Diabetes has become Northern Ireland's silent killer, GP says

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Diabetes has become Northern Ireland's silent killer, GP says

Post by Admin on Sat Nov 04, 2017 9:07 pm

Diabetes must be treated more seriously by the public as it has become "the silent killer" in Northern Ireland, a County Antrim GP has said.
It is estimated that 100,000 people in the region have diabetes and about £1m is spent by the health service each day on treating people with the condition.
Figures show that 235 people had limbs amputated due to the disease in 2015.
Diabetes causes a person's blood sugar level to become dangerously high.
There are two main types - while people are often born with type one, others will develop type two as a result of obesity and lack of exercise.
Now a pilot scheme in the Northern Health and Social Care Trust is trying to bring the number of amputations down.
Operating out of the Causeway Hospital in Coleraine, patients will see their podiatrist, dietician and nurse under one roof all within 24 hours, if required.
GPs can refer an emergency case knowing the person will be seen sometimes on the same day.
One such patient is Breda O'Kane, who was diagnosed with type two diabetes six years ago.
Among her symptoms were ulcers on her feet and she had to have two toes amputated.
She has acknowledged that she underestimated the real risks of her condition.
"They are so painful, very, very painful - it's not nice living with them," Ms O'Kane said.
"There are so many things you can't do with ulcers - you can't wear shoes, it's hard to walk.
"I can't go swimming and all because I didn't treat my condition seriously - I wish now I had."
The Northern Health and Social Care Trust has the highest number of diabetes cases, with more than 22,000 men and women on the diabetes register.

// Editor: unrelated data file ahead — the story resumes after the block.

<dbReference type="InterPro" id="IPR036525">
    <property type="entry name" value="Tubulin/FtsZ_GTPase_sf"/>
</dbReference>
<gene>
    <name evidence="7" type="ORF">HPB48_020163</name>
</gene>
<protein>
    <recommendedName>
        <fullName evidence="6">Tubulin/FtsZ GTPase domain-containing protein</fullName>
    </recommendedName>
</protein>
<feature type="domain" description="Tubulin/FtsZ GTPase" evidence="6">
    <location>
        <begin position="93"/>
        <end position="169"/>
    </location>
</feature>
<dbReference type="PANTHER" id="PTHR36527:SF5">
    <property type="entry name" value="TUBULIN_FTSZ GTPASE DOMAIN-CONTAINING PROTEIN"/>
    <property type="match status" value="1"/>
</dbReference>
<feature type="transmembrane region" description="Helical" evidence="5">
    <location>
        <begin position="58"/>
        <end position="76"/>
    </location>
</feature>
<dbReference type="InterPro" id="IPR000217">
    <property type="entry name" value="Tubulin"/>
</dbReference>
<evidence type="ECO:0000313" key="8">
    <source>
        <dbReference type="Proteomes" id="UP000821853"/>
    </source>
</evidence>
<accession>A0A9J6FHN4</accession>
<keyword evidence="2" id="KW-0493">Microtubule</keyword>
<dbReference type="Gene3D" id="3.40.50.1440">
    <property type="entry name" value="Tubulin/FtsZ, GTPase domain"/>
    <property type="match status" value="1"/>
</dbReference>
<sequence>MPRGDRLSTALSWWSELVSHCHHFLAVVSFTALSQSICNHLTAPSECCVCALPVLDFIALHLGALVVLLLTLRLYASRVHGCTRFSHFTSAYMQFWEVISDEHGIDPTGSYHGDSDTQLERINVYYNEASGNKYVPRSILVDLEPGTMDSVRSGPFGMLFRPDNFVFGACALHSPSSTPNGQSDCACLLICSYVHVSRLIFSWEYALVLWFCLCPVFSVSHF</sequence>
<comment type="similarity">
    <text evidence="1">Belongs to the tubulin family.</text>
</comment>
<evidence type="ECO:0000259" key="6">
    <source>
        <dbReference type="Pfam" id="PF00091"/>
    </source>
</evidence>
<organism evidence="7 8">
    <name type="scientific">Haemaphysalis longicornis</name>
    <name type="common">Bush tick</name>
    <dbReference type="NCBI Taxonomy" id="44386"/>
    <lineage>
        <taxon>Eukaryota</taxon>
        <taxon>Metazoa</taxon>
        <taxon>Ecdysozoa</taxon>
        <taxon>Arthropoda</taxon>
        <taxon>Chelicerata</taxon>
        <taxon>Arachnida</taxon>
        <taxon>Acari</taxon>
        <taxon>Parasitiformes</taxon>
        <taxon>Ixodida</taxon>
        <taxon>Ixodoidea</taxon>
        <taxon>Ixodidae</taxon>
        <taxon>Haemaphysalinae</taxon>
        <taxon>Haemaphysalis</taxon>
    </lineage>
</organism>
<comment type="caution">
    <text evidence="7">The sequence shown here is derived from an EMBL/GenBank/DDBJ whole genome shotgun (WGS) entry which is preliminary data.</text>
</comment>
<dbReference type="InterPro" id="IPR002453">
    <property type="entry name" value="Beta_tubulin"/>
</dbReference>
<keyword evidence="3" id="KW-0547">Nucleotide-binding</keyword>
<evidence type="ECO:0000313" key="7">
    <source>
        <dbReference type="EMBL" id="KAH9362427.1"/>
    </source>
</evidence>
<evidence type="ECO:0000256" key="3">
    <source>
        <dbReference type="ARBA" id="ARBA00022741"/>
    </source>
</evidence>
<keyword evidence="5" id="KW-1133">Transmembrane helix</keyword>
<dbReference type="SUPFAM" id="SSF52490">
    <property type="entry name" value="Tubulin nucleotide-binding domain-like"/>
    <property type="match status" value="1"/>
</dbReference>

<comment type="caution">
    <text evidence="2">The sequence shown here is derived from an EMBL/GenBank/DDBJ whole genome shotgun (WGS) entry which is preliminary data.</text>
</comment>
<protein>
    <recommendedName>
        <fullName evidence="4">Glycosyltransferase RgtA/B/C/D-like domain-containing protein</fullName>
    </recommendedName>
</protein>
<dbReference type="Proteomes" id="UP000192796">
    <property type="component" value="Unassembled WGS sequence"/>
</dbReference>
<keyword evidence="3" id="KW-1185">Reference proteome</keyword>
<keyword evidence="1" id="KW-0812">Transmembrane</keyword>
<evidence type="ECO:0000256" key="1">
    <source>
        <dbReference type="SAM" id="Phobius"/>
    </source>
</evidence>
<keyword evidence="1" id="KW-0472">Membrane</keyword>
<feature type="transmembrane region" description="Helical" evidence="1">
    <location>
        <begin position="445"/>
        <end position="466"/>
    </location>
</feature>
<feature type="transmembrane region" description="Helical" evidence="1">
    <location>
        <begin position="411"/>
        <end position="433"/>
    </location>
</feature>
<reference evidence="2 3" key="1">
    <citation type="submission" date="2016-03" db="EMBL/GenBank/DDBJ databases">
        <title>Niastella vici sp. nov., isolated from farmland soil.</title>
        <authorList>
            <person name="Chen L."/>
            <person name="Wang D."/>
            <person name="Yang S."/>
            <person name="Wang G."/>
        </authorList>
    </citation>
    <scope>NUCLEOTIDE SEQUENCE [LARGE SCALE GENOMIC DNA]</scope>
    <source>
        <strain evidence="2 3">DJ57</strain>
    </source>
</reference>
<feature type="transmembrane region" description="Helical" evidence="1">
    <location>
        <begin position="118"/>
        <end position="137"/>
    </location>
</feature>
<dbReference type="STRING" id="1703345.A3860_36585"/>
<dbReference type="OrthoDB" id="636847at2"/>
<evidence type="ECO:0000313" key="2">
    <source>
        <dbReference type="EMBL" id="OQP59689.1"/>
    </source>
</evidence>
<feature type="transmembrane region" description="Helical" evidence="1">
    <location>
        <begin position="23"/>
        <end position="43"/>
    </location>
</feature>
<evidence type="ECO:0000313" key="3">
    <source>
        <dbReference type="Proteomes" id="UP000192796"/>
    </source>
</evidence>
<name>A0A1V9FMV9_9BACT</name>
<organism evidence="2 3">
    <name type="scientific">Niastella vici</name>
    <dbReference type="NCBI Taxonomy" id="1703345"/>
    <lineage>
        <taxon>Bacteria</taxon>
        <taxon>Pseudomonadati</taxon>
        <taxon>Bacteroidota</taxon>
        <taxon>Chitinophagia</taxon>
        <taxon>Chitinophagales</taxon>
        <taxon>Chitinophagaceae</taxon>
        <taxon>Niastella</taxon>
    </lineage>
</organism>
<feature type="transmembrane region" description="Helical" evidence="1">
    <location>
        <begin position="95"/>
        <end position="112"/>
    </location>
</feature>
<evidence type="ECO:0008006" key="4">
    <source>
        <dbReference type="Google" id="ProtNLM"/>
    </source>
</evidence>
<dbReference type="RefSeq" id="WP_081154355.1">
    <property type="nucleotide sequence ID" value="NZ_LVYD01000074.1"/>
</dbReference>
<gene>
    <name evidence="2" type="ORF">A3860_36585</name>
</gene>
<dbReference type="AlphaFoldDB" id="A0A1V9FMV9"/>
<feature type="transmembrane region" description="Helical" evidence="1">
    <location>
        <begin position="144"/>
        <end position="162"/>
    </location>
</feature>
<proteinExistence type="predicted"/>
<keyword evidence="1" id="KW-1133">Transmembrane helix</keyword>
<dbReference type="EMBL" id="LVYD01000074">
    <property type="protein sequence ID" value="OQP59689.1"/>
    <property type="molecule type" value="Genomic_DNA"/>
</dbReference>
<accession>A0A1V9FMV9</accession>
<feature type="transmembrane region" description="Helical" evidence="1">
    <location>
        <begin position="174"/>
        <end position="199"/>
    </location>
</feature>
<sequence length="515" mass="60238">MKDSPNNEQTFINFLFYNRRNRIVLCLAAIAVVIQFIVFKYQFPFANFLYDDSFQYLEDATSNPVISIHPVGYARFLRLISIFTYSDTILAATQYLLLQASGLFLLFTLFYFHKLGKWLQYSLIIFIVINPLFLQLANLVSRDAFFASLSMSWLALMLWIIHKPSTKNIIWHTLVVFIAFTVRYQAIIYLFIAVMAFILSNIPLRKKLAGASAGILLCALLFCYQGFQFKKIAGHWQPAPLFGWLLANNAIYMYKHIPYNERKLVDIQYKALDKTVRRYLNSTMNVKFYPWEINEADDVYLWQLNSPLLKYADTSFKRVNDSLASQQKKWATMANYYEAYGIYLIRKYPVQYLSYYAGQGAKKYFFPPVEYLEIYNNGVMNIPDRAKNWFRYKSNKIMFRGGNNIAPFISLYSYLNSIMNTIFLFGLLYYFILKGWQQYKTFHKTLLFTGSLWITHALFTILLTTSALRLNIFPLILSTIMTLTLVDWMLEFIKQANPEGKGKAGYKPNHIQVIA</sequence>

Elaine Davidson, the health trust's chief podiatrist, said diabetes can "attack" a person's nervous system, blood supply and the arteries in their legs.
"Because your feet are the furthest part away from the heart, with limited blood supply, the reaction can be devastating," she said.
"You can get blockages in the arteries, so a minor trauma to the foot can cause blisters, which can sometimes mean a foot emergency.
"We need to treat those patients within 24 to 48 hours."
GP Brian Connor, who is the lead in the pilot project, is already seeing a reduction in the number of amputations in the health trust.
He said the pilot is proving to be successful.
"For many people who have diabetes this can be the silent killer," he added.
"In the Northern Health Trust we have so many patients - the highest number of patients across all of the health trusts who have had amputations due to diabetes.
"Not only is this having an impact on the patients lives but also the health service due to the costs incurred.
"In fact, Northern Ireland spends around £1m a day treating diabetes."
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